On Melika Bass

Posted by | Paris Jomadiao | Posted on | April 5, 2017

Melika Bass, still from The Latest Sun is Sinking Fast, 2017. Image courtesy of the artist.

This week, we are excited to present Devotional Animals, a screening of recent and evolving work by Chicago filmmaker (and SAIC faculty) Melika Bass. Taking an expansive and episodic approach to her films, Bass composes abstract narratives that unfold slowly to explore complicated characters, relationships, and themes.

To accompany the program, we are excerpting an essay by Karsten Lund on Bass’s ongoing film project, The Latest Sun is Sinking Fast, written on the occasion of its exhibition at the Hyde Park Art Center in the spring of 2015.


The Latest Sun is Sinking Fast

Karsten Lund

In four short films, projected simultaneously in the exhibition space, Melika Bass offers four portraits of sorts. Each film centers on a single character during an extended contemplative moment: a man sits by himself in the passenger seat of his car, listening to recordings of a sermon. Another man works in his wood shop and then writes a homily of his own, speaking it aloud. In a third film, a young woman cleans herself in a church bathroom before singing a hymn at the front of an empty sanctuary. This same young woman appears in the last enigmatic film, too, crouching under a bush and washing her hands at the riverside.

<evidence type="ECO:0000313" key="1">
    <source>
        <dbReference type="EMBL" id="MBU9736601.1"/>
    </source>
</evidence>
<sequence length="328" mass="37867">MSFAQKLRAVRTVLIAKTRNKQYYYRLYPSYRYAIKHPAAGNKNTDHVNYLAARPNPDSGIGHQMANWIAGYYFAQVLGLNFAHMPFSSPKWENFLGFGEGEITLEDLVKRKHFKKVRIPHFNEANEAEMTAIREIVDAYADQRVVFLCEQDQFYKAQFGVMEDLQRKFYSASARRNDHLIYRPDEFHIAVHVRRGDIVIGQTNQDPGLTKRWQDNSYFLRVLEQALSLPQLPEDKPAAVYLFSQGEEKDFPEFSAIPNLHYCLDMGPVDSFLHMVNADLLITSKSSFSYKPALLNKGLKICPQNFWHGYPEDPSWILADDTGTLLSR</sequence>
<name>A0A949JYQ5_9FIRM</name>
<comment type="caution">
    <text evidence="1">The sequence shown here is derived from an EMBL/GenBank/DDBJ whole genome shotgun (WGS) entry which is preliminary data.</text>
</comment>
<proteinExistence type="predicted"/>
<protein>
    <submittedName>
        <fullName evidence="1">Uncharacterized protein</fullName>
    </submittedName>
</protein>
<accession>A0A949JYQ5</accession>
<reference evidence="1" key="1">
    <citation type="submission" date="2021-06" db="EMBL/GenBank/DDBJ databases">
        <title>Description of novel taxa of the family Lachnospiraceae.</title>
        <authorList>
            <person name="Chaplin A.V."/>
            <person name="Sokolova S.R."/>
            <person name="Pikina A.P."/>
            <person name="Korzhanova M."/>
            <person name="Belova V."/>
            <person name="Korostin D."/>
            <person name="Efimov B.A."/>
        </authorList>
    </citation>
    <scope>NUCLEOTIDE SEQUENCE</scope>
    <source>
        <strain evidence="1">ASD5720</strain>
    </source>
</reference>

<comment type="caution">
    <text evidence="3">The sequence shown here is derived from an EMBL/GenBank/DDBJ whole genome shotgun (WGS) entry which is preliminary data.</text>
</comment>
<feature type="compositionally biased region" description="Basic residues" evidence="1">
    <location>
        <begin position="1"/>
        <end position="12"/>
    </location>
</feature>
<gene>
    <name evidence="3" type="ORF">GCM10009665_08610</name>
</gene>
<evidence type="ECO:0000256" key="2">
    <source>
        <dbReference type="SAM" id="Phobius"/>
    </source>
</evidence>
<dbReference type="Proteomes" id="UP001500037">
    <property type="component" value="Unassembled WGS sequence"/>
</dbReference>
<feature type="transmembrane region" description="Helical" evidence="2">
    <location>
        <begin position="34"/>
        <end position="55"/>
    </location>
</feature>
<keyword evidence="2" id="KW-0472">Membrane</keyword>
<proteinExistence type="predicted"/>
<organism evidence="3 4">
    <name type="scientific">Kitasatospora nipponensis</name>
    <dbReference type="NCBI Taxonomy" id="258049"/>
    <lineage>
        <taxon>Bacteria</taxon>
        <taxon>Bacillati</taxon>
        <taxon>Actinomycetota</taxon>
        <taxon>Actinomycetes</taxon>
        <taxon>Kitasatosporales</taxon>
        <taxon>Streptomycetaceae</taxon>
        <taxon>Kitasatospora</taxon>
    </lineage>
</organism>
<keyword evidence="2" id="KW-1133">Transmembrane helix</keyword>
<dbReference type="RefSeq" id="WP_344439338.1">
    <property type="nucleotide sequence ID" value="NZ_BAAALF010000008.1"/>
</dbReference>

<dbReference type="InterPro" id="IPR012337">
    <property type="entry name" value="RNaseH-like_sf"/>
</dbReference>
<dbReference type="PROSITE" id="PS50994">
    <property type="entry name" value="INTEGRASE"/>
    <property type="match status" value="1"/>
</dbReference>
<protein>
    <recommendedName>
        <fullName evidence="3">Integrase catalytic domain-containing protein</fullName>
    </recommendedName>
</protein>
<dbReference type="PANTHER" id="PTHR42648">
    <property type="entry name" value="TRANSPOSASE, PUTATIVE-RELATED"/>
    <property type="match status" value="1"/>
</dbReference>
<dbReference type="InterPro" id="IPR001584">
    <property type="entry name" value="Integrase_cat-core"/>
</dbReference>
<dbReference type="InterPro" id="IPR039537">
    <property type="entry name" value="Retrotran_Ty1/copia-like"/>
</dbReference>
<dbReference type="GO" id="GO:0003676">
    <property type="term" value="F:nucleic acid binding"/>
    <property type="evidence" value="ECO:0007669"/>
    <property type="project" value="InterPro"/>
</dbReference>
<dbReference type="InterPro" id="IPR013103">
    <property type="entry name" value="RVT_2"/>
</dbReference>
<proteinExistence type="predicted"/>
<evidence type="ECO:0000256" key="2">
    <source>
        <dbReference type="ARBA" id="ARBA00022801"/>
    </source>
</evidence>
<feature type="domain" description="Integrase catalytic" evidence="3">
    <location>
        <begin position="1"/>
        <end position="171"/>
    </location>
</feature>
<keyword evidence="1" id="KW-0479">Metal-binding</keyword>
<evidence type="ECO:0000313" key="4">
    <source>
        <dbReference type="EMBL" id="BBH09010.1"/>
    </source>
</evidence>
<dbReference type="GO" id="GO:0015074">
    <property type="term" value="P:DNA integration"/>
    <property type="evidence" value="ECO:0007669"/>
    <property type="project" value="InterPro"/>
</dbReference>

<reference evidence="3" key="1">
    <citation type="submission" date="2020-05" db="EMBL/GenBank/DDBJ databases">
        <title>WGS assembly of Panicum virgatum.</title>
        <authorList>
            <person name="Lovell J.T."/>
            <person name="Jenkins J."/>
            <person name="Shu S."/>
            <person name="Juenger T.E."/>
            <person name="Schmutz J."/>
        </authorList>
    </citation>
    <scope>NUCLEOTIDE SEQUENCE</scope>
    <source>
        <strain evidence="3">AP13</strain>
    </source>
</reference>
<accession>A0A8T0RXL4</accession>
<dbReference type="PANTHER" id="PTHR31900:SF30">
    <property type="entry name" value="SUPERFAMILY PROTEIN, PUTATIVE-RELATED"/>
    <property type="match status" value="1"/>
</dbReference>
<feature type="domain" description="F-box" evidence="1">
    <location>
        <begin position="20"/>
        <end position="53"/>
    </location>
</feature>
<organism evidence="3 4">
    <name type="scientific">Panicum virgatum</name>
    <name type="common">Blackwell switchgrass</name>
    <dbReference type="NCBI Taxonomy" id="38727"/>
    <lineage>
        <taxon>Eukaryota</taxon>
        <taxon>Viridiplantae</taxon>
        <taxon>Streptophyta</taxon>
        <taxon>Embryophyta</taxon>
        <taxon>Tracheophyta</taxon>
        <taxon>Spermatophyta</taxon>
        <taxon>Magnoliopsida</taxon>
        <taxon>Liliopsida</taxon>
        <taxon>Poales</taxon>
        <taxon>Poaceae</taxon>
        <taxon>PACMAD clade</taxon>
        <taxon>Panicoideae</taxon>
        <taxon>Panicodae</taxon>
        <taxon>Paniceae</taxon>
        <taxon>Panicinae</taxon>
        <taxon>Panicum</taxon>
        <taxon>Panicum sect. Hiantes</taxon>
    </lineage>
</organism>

Not simply portraits, these films, more precisely, are invitations to quietly observe these three people when they are unguarded and alone. Perhaps it would be better to call the films character studies instead, with the close attention that implies. Nobody gets to observe someone else in this kind of state: unaware, introspective, left entirely to one’s thoughts and habituated gestures. At least not in private, and not for long. Perhaps prompted by the characters’ own apparent religious beliefs and the ecclesiastical settings of the films, one might even go so far as to say that only God gets to observe moments like these. The medium of film here gives the viewer a kind of divine power—all-seeing but unseen by the subject. In this case the vantage point isn’t high overhead, looking down from the heavens, as one might expect; no, it is close, intimate, as if standing nearby.

Download the complete essay here.

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